I owe you some Comets I think.
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Re: Gap's in skillset, division and region

Postby BLURR » Thu Jul 18, 2013 9:56 am

Maybe I'm just naturally athletic :lol: :lol:

I looked teh two guys up and they were both in the 930-940 range. So who knows.

Let me know on the comets when you get time.
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Re: Gap's in skillset, division and region

Postby PMantle » Thu Jul 18, 2013 12:39 pm

No one in our regular group breaks par at our course. That only happens when tournaments are held there and people from out of town play. We have to have the worst local group skills wise anywhere around.
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Re: Gap's in skillset, division and region

Postby Chuck Kennedy » Thu Jul 18, 2013 9:05 pm

I designed the original Tuthill course (which has been changed somewhat) and to my knowledge they have never installed the longer Advanced tees. I heard they pounded a rebar stick in the ground to help remember where those longer tees were located when they got around to it. The Adrian course 25 miles east of the MN/SD border is a dual tee, longer course but maybe they don't get over there.
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Re: Gap's in skillset, division and region

Postby JHern » Fri Jul 19, 2013 1:29 pm

Yes, ratings vs actual skill can vary greatly between regions. Ratings from one region can only be statistically coupled to ratings in another region if players from each one play tourneys in the other, to produce overlap that couples the system together. Ratings from a virtual island, in which players only play local tourneys (and only locals play) with no cross-fertilization with any other place, would be completely uncoupled from ratings in any other place. In reality we have a patchwork, with some regions being better coupled to the whole than other regions.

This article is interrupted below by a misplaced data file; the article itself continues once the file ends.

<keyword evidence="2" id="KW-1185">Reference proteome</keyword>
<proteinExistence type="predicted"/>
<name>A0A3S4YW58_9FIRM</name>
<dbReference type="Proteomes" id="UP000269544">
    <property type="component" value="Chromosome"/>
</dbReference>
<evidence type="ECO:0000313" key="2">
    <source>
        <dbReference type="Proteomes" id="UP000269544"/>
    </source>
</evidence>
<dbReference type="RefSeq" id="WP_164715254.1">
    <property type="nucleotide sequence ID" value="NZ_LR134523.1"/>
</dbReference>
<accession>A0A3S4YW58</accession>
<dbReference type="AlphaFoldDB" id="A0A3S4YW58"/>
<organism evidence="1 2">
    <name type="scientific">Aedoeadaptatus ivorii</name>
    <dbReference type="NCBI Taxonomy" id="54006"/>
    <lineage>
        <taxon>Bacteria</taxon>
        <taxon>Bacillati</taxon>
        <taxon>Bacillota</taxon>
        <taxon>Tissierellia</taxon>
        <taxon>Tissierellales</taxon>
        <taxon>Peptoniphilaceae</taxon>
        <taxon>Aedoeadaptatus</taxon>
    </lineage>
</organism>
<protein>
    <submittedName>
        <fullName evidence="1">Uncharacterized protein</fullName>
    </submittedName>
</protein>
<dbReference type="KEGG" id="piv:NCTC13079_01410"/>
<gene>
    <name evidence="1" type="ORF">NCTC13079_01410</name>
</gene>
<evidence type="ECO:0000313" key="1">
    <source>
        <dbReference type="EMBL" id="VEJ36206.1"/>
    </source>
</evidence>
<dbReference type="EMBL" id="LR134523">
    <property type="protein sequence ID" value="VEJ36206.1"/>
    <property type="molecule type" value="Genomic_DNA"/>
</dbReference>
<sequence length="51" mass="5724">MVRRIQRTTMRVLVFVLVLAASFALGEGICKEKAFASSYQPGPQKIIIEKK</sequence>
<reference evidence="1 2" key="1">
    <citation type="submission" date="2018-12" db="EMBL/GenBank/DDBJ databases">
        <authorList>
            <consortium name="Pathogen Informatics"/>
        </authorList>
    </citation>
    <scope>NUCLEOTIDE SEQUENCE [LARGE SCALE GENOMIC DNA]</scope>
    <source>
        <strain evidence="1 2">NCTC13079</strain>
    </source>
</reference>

One other problem is that the coupling that does occur between different regions is biased toward higher rated players, since better golfers typically travel further for tourneys.

Chuck Kennedy has all the data in-hand and could analyze regional coupling using graph theory, if he wished to do so...still encouraging him to look at this issue further.
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Re: Gap's in skillset, division and region

Postby Chuck Kennedy » Fri Jul 19, 2013 2:18 pm

Even if some areas are out-of-line with the bigger mixing pot such as a newer area of PDGA play, it's not that big of a deal since the players in that area are still rated properly relative to each other. You only get paid based on your actual tournament performances not your rating so those more isolated players would still be playing against those with similar local ratings. Eventually the ratings in those isolated areas will integrate with the big mixing pot but then only because more players from that area travel and have their ratings "adjusted" in that arena. When Europe and Japan were starting to ramp up their international play against U.S. players, there was a feeling some of them were overrated and took those ratings back to Europe and "artificially" boosted European and Japanese ratings. There may have been a little of that at the time. But the intermixing of players at big events like USDGC and Worlds over time seems to have adjusted International ratings among the top DG countries accordingly.